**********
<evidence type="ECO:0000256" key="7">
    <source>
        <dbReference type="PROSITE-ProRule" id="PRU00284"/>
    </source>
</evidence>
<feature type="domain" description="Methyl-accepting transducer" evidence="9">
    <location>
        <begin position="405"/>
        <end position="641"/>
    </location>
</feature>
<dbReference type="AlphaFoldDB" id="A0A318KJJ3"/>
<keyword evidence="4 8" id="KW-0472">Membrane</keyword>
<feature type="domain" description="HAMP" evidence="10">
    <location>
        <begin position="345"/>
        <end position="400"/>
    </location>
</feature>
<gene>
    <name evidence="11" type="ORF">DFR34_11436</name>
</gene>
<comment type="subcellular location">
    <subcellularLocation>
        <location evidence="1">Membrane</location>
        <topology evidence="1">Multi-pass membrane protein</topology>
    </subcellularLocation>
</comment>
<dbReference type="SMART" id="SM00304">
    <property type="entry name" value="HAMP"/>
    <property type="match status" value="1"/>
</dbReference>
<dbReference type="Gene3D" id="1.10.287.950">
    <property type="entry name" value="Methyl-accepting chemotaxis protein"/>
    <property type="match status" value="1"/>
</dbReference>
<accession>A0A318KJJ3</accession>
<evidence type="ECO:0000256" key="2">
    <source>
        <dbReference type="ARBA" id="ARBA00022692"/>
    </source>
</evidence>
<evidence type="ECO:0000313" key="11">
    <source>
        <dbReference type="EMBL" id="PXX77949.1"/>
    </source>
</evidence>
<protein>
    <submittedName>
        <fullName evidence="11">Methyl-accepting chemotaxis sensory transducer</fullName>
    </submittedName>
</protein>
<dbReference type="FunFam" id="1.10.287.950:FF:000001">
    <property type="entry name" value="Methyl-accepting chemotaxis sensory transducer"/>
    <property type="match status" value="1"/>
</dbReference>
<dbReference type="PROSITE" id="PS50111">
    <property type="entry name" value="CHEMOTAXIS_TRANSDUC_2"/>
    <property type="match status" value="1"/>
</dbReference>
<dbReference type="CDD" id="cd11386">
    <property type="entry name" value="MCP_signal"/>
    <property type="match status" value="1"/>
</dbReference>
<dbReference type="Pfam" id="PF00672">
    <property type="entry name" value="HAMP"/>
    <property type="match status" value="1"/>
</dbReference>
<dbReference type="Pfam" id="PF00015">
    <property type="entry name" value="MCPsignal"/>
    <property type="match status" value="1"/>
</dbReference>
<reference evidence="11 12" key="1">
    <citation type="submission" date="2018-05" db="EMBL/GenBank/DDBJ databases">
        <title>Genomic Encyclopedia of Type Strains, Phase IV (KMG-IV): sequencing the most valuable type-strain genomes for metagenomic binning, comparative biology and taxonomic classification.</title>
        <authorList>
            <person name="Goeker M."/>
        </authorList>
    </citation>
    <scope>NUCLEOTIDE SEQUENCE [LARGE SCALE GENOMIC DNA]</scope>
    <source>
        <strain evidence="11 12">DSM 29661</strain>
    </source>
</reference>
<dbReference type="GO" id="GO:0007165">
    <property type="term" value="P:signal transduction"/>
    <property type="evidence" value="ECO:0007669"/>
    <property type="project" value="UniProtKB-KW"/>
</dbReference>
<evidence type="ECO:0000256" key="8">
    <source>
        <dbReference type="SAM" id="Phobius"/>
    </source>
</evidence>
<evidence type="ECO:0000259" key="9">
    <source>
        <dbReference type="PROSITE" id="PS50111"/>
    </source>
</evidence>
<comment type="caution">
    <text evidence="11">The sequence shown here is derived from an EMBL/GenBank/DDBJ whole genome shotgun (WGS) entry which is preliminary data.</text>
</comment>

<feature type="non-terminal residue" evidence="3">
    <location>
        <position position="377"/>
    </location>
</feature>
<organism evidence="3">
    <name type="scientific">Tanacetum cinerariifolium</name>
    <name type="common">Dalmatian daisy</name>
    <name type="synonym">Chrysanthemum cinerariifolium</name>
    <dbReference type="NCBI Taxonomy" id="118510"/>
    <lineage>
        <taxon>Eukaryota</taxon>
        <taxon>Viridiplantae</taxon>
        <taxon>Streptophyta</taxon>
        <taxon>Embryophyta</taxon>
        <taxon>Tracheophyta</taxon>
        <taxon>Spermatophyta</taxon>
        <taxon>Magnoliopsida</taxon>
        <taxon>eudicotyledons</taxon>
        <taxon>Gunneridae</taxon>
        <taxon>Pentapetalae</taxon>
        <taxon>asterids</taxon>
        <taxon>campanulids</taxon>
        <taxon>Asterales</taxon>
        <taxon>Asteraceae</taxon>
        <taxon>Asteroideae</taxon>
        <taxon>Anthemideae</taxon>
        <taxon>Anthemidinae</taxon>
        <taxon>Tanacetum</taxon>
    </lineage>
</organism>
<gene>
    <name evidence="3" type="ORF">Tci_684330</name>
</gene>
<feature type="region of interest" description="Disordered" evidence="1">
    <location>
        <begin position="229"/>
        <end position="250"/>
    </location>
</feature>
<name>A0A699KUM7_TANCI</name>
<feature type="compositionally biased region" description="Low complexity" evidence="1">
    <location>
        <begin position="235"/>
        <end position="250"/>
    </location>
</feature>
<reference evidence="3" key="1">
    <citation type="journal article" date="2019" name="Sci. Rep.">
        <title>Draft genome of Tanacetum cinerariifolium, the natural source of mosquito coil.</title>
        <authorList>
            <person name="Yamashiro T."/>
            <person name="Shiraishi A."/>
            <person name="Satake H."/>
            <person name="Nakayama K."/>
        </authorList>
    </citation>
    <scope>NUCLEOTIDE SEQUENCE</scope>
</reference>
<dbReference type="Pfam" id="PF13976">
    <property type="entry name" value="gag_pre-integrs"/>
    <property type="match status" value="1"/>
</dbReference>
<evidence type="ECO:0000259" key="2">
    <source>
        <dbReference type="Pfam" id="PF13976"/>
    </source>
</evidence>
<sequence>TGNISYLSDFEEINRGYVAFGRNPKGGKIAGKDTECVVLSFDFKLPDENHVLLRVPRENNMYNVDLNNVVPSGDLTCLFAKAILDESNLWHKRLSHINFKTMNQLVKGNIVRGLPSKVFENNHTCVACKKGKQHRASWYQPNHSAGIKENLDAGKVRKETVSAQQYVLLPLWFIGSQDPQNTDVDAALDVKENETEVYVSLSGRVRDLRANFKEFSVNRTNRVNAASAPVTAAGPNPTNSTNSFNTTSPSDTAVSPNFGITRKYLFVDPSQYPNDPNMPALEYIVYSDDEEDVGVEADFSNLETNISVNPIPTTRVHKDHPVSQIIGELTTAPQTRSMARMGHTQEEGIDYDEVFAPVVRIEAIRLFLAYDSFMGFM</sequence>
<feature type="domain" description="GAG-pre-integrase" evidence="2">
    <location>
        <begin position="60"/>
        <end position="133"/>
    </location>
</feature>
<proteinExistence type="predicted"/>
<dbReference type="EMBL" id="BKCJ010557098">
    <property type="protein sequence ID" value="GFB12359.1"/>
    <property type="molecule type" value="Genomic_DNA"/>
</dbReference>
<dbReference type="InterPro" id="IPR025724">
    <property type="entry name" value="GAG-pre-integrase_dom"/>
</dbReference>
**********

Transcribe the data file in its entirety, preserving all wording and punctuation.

<evidence type="ECO:0000256" key="7">
    <source>
        <dbReference type="PROSITE-ProRule" id="PRU00284"/>
    </source>
</evidence>
<feature type="domain" description="Methyl-accepting transducer" evidence="9">
    <location>
        <begin position="405"/>
        <end position="641"/>
    </location>
</feature>
<dbReference type="AlphaFoldDB" id="A0A318KJJ3"/>
<keyword evidence="4 8" id="KW-0472">Membrane</keyword>
<feature type="domain" description="HAMP" evidence="10">
    <location>
        <begin position="345"/>
        <end position="400"/>
    </location>
</feature>
<gene>
    <name evidence="11" type="ORF">DFR34_11436</name>
</gene>
<comment type="subcellular location">
    <subcellularLocation>
        <location evidence="1">Membrane</location>
        <topology evidence="1">Multi-pass membrane protein</topology>
    </subcellularLocation>
</comment>
<dbReference type="SMART" id="SM00304">
    <property type="entry name" value="HAMP"/>
    <property type="match status" value="1"/>
</dbReference>
<dbReference type="Gene3D" id="1.10.287.950">
    <property type="entry name" value="Methyl-accepting chemotaxis protein"/>
    <property type="match status" value="1"/>
</dbReference>
<accession>A0A318KJJ3</accession>
<evidence type="ECO:0000256" key="2">
    <source>
        <dbReference type="ARBA" id="ARBA00022692"/>
    </source>
</evidence>
<evidence type="ECO:0000313" key="11">
    <source>
        <dbReference type="EMBL" id="PXX77949.1"/>
    </source>
</evidence>
<protein>
    <submittedName>
        <fullName evidence="11">Methyl-accepting chemotaxis sensory transducer</fullName>
    </submittedName>
</protein>
<dbReference type="FunFam" id="1.10.287.950:FF:000001">
    <property type="entry name" value="Methyl-accepting chemotaxis sensory transducer"/>
    <property type="match status" value="1"/>
</dbReference>
<dbReference type="PROSITE" id="PS50111">
    <property type="entry name" value="CHEMOTAXIS_TRANSDUC_2"/>
    <property type="match status" value="1"/>
</dbReference>
<dbReference type="CDD" id="cd11386">
    <property type="entry name" value="MCP_signal"/>
    <property type="match status" value="1"/>
</dbReference>
<dbReference type="Pfam" id="PF00672">
    <property type="entry name" value="HAMP"/>
    <property type="match status" value="1"/>
</dbReference>
<dbReference type="Pfam" id="PF00015">
    <property type="entry name" value="MCPsignal"/>
    <property type="match status" value="1"/>
</dbReference>
<reference evidence="11 12" key="1">
    <citation type="submission" date="2018-05" db="EMBL/GenBank/DDBJ databases">
        <title>Genomic Encyclopedia of Type Strains, Phase IV (KMG-IV): sequencing the most valuable type-strain genomes for metagenomic binning, comparative biology and taxonomic classification.</title>
        <authorList>
            <person name="Goeker M."/>
        </authorList>
    </citation>
    <scope>NUCLEOTIDE SEQUENCE [LARGE SCALE GENOMIC DNA]</scope>
    <source>
        <strain evidence="11 12">DSM 29661</strain>
    </source>
</reference>
<dbReference type="GO" id="GO:0007165">
    <property type="term" value="P:signal transduction"/>
    <property type="evidence" value="ECO:0007669"/>
    <property type="project" value="UniProtKB-KW"/>
</dbReference>
<evidence type="ECO:0000256" key="8">
    <source>
        <dbReference type="SAM" id="Phobius"/>
    </source>
</evidence>
<evidence type="ECO:0000259" key="9">
    <source>
        <dbReference type="PROSITE" id="PS50111"/>
    </source>
</evidence>
<comment type="caution">
    <text evidence="11">The sequence shown here is derived from an EMBL/GenBank/DDBJ whole genome shotgun (WGS) entry which is preliminary data.</text>
</comment>

<feature type="non-terminal residue" evidence="3">
    <location>
        <position position="377"/>
    </location>
</feature>
<organism evidence="3">
    <name type="scientific">Tanacetum cinerariifolium</name>
    <name type="common">Dalmatian daisy</name>
    <name type="synonym">Chrysanthemum cinerariifolium</name>
    <dbReference type="NCBI Taxonomy" id="118510"/>
    <lineage>
        <taxon>Eukaryota</taxon>
        <taxon>Viridiplantae</taxon>
        <taxon>Streptophyta</taxon>
        <taxon>Embryophyta</taxon>
        <taxon>Tracheophyta</taxon>
        <taxon>Spermatophyta</taxon>
        <taxon>Magnoliopsida</taxon>
        <taxon>eudicotyledons</taxon>
        <taxon>Gunneridae</taxon>
        <taxon>Pentapetalae</taxon>
        <taxon>asterids</taxon>
        <taxon>campanulids</taxon>
        <taxon>Asterales</taxon>
        <taxon>Asteraceae</taxon>
        <taxon>Asteroideae</taxon>
        <taxon>Anthemideae</taxon>
        <taxon>Anthemidinae</taxon>
        <taxon>Tanacetum</taxon>
    </lineage>
</organism>
<gene>
    <name evidence="3" type="ORF">Tci_684330</name>
</gene>
<feature type="region of interest" description="Disordered" evidence="1">
    <location>
        <begin position="229"/>
        <end position="250"/>
    </location>
</feature>
<name>A0A699KUM7_TANCI</name>
<feature type="compositionally biased region" description="Low complexity" evidence="1">
    <location>
        <begin position="235"/>
        <end position="250"/>
    </location>
</feature>
<reference evidence="3" key="1">
    <citation type="journal article" date="2019" name="Sci. Rep.">
        <title>Draft genome of Tanacetum cinerariifolium, the natural source of mosquito coil.</title>
        <authorList>
            <person name="Yamashiro T."/>
            <person name="Shiraishi A."/>
            <person name="Satake H."/>
            <person name="Nakayama K."/>
        </authorList>
    </citation>
    <scope>NUCLEOTIDE SEQUENCE</scope>
</reference>
<dbReference type="Pfam" id="PF13976">
    <property type="entry name" value="gag_pre-integrs"/>
    <property type="match status" value="1"/>
</dbReference>
<evidence type="ECO:0000259" key="2">
    <source>
        <dbReference type="Pfam" id="PF13976"/>
    </source>
</evidence>
<sequence>TGNISYLSDFEEINRGYVAFGRNPKGGKIAGKDTECVVLSFDFKLPDENHVLLRVPRENNMYNVDLNNVVPSGDLTCLFAKAILDESNLWHKRLSHINFKTMNQLVKGNIVRGLPSKVFENNHTCVACKKGKQHRASWYQPNHSAGIKENLDAGKVRKETVSAQQYVLLPLWFIGSQDPQNTDVDAALDVKENETEVYVSLSGRVRDLRANFKEFSVNRTNRVNAASAPVTAAGPNPTNSTNSFNTTSPSDTAVSPNFGITRKYLFVDPSQYPNDPNMPALEYIVYSDDEEDVGVEADFSNLETNISVNPIPTTRVHKDHPVSQIIGELTTAPQTRSMARMGHTQEEGIDYDEVFAPVVRIEAIRLFLAYDSFMGFM</sequence>
<feature type="domain" description="GAG-pre-integrase" evidence="2">
    <location>
        <begin position="60"/>
        <end position="133"/>
    </location>
</feature>
<proteinExistence type="predicted"/>
<dbReference type="EMBL" id="BKCJ010557098">
    <property type="protein sequence ID" value="GFB12359.1"/>
    <property type="molecule type" value="Genomic_DNA"/>
</dbReference>
<dbReference type="InterPro" id="IPR025724">
    <property type="entry name" value="GAG-pre-integrase_dom"/>
</dbReference>